Friday, September 06, 2013

On Language and Twitter and Peace and War.

I have aesthetic preferences when it comes to Twitter. I like a tweet that uses complete sentences, no abbreviations, proper punctuation, and exactly 140 characters. When the first draft of one of my tweets meets all these criteria, I feel as if it has automatically assumed a level of truthiness, as if the muses had written it, not me. Well, here's the tweet I woke up with this morning. It meets all my aesthetic criteria. The last period of my first draft was character number 140.
I'm going to try to leave this as my only tweet of the day for as long as I can because I don't want to bury this thought under an avalanche of retweets and snarky comments about the Donalds Rumsfeld and Trump. I really believe strongly that "We're living one of the most important moments in the long debate over how democracies should wage war. The 'No' of the people needs to win." If wide majorities of the American public and their Representatives on both sides of aisle believe that we shouldn't be bombing Syria, then the President needs to stand by that judgment just as David Cameron is standing by his rebuke from the British Parliament. And these judgments of the people about the necessity and utility of adding more weapons and violence to the Middle East will not only be seen as historic, but they could be one of President Barack Obama's greatest legacies.  Here's another tweet of mine from yesterday morning that expresses my suspicions about the President's possible motives for going to Congress. The truthiness of this tweet is a little more suspect because I needed to abbreviate "Pres" and leave the initial "It" off the second sentence in order to fit it into exactly 140 characters, but I still stand by it:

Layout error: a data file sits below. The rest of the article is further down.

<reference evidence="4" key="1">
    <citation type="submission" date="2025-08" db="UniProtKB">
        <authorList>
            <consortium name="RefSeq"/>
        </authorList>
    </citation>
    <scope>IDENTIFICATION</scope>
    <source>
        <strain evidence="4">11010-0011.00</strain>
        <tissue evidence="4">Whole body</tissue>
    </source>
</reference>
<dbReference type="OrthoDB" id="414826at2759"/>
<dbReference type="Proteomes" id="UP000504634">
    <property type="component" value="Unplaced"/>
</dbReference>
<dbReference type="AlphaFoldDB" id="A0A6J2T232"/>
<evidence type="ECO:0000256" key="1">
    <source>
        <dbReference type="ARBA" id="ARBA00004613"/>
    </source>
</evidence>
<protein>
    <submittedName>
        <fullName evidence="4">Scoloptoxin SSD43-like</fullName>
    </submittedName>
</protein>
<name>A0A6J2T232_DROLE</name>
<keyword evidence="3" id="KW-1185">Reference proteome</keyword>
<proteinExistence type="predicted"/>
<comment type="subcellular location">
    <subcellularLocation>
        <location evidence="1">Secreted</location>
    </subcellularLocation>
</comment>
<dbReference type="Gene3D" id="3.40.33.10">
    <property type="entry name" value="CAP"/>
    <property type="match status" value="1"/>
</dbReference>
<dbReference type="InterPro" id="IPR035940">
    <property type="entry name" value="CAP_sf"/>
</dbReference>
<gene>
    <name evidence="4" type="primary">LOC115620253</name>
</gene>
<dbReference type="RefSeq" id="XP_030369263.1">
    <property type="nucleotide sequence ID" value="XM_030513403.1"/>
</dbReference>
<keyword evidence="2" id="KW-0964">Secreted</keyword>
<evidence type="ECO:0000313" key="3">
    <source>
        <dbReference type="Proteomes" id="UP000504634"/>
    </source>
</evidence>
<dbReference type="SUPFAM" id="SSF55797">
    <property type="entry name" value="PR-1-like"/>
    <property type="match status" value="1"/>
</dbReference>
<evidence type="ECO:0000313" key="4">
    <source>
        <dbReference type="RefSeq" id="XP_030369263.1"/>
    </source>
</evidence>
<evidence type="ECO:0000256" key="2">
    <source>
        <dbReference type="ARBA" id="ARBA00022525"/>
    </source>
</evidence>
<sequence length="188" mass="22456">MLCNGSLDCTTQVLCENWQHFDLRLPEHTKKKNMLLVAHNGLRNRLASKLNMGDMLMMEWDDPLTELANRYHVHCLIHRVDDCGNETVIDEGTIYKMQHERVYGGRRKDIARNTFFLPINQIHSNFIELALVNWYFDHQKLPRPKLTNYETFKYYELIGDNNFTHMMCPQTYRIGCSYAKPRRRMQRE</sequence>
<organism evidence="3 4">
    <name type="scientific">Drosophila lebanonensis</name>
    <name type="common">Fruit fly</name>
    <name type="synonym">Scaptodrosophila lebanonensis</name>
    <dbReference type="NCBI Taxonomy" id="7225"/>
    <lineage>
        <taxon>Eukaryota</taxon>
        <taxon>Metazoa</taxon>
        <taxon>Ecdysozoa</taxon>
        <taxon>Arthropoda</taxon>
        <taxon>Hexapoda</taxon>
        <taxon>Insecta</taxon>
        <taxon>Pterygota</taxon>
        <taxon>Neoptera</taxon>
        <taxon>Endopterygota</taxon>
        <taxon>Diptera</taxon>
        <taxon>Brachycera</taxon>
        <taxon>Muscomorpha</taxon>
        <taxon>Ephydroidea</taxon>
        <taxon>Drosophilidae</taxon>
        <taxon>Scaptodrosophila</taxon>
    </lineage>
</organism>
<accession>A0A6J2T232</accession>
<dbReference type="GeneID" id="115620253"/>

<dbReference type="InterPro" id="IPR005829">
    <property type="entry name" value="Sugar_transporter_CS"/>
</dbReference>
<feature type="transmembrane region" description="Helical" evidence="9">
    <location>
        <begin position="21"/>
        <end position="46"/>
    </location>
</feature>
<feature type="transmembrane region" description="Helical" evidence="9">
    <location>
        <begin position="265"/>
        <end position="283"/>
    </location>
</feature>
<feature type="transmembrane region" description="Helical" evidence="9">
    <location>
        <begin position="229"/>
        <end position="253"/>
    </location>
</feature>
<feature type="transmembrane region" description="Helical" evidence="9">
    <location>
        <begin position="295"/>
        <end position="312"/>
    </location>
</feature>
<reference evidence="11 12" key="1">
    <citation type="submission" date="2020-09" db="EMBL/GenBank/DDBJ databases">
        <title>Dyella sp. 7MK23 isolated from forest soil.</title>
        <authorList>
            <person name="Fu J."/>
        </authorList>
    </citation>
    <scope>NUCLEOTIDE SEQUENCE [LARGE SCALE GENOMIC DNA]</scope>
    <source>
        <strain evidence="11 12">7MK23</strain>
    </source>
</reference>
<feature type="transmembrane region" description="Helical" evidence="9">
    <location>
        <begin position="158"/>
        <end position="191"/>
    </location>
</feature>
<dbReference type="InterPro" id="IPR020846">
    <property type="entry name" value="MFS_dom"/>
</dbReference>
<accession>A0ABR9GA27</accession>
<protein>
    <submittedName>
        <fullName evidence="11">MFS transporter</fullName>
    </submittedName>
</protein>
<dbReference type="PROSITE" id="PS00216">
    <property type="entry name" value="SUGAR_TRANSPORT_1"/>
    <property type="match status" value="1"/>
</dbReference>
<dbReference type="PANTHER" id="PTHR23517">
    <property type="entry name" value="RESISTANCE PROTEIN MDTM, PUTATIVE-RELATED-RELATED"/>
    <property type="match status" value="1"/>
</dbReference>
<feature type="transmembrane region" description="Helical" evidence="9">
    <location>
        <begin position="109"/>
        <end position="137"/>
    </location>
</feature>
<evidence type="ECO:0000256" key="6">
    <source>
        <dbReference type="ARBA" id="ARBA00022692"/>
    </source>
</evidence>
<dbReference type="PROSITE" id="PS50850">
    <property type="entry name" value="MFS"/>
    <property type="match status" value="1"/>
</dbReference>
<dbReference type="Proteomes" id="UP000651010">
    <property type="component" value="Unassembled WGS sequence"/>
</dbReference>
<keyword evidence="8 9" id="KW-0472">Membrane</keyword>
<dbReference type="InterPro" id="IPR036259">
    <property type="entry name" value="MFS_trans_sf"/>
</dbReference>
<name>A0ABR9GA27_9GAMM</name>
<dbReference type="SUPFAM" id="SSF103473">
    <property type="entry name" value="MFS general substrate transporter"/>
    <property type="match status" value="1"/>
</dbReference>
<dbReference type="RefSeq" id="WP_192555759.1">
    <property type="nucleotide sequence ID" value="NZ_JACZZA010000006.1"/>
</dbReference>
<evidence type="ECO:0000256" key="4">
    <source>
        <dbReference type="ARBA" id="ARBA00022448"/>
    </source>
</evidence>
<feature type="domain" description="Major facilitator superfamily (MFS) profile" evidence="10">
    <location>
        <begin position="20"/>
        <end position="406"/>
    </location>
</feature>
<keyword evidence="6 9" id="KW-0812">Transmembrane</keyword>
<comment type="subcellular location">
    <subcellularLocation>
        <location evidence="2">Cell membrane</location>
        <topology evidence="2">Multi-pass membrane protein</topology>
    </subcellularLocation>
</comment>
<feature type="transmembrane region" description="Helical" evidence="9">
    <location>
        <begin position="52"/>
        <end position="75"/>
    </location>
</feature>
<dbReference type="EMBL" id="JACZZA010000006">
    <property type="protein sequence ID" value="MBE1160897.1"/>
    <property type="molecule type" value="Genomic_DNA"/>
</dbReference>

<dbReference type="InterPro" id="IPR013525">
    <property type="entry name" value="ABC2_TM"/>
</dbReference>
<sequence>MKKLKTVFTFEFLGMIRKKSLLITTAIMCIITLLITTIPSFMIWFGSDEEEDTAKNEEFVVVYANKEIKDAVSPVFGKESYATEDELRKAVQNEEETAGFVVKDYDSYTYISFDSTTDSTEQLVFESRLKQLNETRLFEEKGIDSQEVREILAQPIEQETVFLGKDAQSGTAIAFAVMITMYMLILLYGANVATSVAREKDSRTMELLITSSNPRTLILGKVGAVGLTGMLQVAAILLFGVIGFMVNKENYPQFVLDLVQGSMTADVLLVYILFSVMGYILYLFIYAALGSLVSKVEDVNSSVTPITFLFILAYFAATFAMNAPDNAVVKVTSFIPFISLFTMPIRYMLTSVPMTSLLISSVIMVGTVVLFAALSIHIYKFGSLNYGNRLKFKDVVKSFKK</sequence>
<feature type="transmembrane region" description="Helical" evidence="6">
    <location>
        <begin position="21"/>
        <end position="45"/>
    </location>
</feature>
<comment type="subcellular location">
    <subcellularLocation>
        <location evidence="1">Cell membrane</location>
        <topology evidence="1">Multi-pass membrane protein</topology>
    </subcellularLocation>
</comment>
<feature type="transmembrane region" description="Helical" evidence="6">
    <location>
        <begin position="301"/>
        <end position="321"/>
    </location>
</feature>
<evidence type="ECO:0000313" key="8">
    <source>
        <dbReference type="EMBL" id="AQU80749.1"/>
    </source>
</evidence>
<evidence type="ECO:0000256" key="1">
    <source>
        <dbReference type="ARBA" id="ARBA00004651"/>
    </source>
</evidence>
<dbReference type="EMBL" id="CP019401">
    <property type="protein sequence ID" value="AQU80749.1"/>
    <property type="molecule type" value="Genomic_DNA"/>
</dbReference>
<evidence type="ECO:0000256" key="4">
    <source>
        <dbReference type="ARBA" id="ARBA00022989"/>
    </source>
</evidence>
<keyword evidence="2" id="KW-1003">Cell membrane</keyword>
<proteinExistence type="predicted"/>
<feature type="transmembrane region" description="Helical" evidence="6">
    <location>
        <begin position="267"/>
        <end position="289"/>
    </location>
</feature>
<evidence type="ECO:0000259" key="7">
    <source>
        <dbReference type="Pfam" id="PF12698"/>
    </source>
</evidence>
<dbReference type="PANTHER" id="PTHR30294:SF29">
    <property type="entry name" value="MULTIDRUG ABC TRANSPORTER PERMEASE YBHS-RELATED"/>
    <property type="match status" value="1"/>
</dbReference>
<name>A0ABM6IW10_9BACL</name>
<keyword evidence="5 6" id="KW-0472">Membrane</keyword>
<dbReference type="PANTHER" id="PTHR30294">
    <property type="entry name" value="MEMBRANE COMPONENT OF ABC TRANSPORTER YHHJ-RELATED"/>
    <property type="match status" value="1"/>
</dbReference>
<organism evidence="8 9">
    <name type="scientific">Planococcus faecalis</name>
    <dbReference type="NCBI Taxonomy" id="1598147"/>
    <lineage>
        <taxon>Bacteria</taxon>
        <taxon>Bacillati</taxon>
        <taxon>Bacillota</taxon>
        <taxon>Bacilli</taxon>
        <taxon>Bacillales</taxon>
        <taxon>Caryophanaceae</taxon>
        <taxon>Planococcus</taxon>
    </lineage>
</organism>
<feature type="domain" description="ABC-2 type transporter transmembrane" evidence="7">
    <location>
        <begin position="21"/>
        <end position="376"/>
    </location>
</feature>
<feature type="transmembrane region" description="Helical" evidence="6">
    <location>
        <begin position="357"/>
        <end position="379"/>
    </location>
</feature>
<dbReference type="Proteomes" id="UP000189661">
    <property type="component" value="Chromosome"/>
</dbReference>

I believe that the candidate and constitutional law professor from Illinois believed (and believes) what he said on December 20, 2007: "The President does not have power under the Constitution to unilaterally authorize a military attack in a situation that does not involve stopping an actual or imminent threat to the nation." Going to Congress before attacking Syria and having Congress assert its war powers by voting no is that candidate living up to his word, and his Congressional "loss" could be his ultimate objective. The Senator and candidate Obama did not want any President to have the war powers he (and his successors) currently hold.  Handing some of that power back to the people and their representatives could turn out to be one of his most important achievements. 

No comments: